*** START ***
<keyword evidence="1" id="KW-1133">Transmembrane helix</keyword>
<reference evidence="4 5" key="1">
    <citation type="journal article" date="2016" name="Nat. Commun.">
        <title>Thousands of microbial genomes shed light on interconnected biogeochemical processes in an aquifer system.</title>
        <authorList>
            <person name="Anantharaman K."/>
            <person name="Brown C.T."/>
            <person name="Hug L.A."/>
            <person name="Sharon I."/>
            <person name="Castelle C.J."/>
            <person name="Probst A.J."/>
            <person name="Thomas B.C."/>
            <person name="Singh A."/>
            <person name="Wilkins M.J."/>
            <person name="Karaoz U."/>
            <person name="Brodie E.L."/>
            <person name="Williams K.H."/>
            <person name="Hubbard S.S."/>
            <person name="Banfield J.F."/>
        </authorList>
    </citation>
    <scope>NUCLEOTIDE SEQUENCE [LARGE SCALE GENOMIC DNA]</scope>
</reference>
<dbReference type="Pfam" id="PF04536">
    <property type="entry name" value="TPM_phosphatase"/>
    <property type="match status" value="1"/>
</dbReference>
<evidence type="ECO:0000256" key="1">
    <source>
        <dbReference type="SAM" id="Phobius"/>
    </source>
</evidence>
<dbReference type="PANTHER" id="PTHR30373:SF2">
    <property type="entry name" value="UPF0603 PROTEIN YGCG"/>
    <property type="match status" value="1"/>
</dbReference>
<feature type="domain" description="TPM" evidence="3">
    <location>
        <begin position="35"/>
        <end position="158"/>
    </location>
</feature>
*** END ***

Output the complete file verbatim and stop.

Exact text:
<keyword evidence="1" id="KW-1133">Transmembrane helix</keyword>
<reference evidence="4 5" key="1">
    <citation type="journal article" date="2016" name="Nat. Commun.">
        <title>Thousands of microbial genomes shed light on interconnected biogeochemical processes in an aquifer system.</title>
        <authorList>
            <person name="Anantharaman K."/>
            <person name="Brown C.T."/>
            <person name="Hug L.A."/>
            <person name="Sharon I."/>
            <person name="Castelle C.J."/>
            <person name="Probst A.J."/>
            <person name="Thomas B.C."/>
            <person name="Singh A."/>
            <person name="Wilkins M.J."/>
            <person name="Karaoz U."/>
            <person name="Brodie E.L."/>
            <person name="Williams K.H."/>
            <person name="Hubbard S.S."/>
            <person name="Banfield J.F."/>
        </authorList>
    </citation>
    <scope>NUCLEOTIDE SEQUENCE [LARGE SCALE GENOMIC DNA]</scope>
</reference>
<dbReference type="Pfam" id="PF04536">
    <property type="entry name" value="TPM_phosphatase"/>
    <property type="match status" value="1"/>
</dbReference>
<evidence type="ECO:0000256" key="1">
    <source>
        <dbReference type="SAM" id="Phobius"/>
    </source>
</evidence>
<dbReference type="PANTHER" id="PTHR30373:SF2">
    <property type="entry name" value="UPF0603 PROTEIN YGCG"/>
    <property type="match status" value="1"/>
</dbReference>
<feature type="domain" description="TPM" evidence="3">
    <location>
        <begin position="35"/>
        <end position="158"/>
    </location>
</feature>